The “Prosperity Gospel” has been called such because of its unbalanced emphasis on wealth and blessings although it can encompass a wide range of teachings. The prosperity doctrine has one or more of the following characteristics:
1. The emphasis is on man and his being blessed. People are told to go to God in order to receive blessings. For example, preachers can say “Accept Jesus Christ in your life and you will be healed,” or “you will be blessed and your needs will be provided” or “You will have a blessed family”, etc.
What’s wrong with it: It is not bad to approach God with our needs. God does love to bless his children (Philippians 4:19). However, this should never be the main reason we go to Jesus. We accept Jesus as savior of our lives because we recognize our own sinfulness and helplessness and our need of saving grace. Not surprisingly, many prosperity teachers do not touch on the subject of sin, repentance, or holiness.
2. The emphasis is always on giving. On many Sundays, whatever the topic is, it always falls back on giving usually by using bad interpretation of the scriptures. The congregation is always encouraged to tithe, make love offerings, pledges, etc. There are some instances and events where members will be encouraged to give sacrificially, that is, to give away their laptops, bags, entire wallets, jewelries, cars during the offering. These are usually described as “seed” which will cause God to bless the giver even more.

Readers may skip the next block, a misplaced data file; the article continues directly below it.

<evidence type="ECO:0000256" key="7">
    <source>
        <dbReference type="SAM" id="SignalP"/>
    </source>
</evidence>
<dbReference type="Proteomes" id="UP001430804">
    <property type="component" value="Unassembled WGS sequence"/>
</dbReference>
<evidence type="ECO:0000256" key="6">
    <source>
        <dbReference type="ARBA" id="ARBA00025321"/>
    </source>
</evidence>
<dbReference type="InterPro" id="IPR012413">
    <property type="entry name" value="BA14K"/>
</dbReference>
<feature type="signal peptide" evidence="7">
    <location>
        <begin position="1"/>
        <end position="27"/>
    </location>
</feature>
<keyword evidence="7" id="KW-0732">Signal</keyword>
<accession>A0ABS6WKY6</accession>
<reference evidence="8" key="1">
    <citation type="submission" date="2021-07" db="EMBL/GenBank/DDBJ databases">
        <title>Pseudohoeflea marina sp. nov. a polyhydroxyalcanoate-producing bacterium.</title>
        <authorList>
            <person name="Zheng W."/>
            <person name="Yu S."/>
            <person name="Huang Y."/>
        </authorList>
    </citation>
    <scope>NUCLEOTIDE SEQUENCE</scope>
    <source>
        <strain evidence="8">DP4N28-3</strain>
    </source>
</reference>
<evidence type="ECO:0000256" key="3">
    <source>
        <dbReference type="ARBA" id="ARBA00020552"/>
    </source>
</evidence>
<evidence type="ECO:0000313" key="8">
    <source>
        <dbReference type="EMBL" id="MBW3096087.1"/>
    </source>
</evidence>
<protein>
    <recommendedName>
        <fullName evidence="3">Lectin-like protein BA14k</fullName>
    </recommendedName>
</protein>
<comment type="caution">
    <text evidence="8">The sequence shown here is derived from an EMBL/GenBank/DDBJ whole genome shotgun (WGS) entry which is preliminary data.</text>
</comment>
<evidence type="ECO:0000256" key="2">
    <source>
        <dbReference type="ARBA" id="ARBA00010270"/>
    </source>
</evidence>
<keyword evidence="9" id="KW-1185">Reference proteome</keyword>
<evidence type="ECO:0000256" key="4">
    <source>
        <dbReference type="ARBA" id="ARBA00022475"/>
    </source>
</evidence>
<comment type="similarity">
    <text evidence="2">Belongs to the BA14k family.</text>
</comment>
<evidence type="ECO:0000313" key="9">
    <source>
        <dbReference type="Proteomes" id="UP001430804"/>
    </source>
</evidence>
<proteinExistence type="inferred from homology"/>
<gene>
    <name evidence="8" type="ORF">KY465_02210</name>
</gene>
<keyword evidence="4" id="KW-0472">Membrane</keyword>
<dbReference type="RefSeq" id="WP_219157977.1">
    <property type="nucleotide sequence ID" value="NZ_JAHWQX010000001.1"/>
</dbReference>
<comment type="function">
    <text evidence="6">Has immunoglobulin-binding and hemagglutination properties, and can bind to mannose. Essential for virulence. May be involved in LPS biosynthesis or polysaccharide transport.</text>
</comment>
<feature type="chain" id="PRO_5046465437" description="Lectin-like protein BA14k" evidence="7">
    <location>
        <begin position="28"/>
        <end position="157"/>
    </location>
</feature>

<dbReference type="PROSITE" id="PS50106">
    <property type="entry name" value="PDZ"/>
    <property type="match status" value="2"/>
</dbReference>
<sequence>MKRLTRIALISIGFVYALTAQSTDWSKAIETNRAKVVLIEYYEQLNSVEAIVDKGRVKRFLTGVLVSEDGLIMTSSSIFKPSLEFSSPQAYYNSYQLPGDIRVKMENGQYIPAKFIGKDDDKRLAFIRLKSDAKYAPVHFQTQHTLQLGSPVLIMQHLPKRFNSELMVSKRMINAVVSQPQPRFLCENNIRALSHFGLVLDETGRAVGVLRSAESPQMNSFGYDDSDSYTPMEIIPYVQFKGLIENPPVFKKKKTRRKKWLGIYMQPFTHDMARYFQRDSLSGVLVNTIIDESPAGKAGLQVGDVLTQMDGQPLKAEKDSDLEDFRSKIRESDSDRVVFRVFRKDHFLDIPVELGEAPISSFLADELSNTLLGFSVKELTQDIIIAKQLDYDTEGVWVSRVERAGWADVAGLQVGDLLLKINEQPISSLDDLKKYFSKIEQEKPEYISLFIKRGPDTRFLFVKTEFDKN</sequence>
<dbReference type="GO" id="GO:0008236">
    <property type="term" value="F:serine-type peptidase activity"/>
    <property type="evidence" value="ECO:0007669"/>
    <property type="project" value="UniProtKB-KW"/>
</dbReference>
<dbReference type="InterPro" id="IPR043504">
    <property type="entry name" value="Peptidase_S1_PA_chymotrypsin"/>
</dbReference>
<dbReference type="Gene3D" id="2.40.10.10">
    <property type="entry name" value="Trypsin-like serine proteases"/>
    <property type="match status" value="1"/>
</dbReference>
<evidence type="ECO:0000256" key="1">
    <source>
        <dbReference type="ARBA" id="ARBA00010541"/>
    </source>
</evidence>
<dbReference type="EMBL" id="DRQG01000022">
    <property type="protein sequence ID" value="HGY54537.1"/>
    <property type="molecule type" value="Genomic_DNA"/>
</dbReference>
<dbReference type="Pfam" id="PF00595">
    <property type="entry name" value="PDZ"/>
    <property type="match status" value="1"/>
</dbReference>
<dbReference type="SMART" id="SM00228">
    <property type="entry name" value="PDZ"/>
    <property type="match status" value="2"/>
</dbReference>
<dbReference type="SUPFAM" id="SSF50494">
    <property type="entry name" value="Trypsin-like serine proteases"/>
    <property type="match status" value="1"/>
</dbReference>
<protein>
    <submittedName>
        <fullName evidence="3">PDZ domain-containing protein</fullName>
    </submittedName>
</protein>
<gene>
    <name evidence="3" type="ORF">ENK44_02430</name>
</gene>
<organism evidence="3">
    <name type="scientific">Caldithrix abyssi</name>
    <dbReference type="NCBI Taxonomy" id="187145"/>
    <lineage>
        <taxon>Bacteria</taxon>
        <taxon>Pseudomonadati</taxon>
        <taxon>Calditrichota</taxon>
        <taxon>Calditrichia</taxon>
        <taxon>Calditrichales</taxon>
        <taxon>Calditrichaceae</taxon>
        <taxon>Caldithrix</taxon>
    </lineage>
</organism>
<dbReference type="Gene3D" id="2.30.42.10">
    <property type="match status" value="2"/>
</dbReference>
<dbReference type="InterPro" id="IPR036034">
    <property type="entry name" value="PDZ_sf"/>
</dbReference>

What’ wrong with it: While giving is important and should be encouraged, the more important thing is to help people mature in their heart’s conditions pertaining to money. People can give, but they can give for all the wrong reasons. For many, giving to attain more blessings is just using God to get rich. God is sovereign. He is the one who decides to make rich and poor alike. Giving should be done out of love not because you are pursuing more blessings, a miracle, etc.
3. Affluent lifestyles are encouraged and are being championed by the pastors and leaders themselves. In many instances, the pastor treats the church money as his own money and there is no accountability of church funds. This is why giving is so emphasized. It makes the pastor rich and able to live affluent lifestyles. The leader or pastor is usually driving a luxury vehicle, has jewelries, travels abroad in the name of ministry, etc. The most extreme ones have their own personal jets and live in mansions. They usually look at their affluence as a sign that God is blessing them because they are "favored", “holy”, or “anointed” or that they have some other special status before God. They also look down on Christians going through poverty. For them, being in poverty means a Christian is doing something wrong in his life or has lack of faith, even after giving his last money as sacrificial offering to them.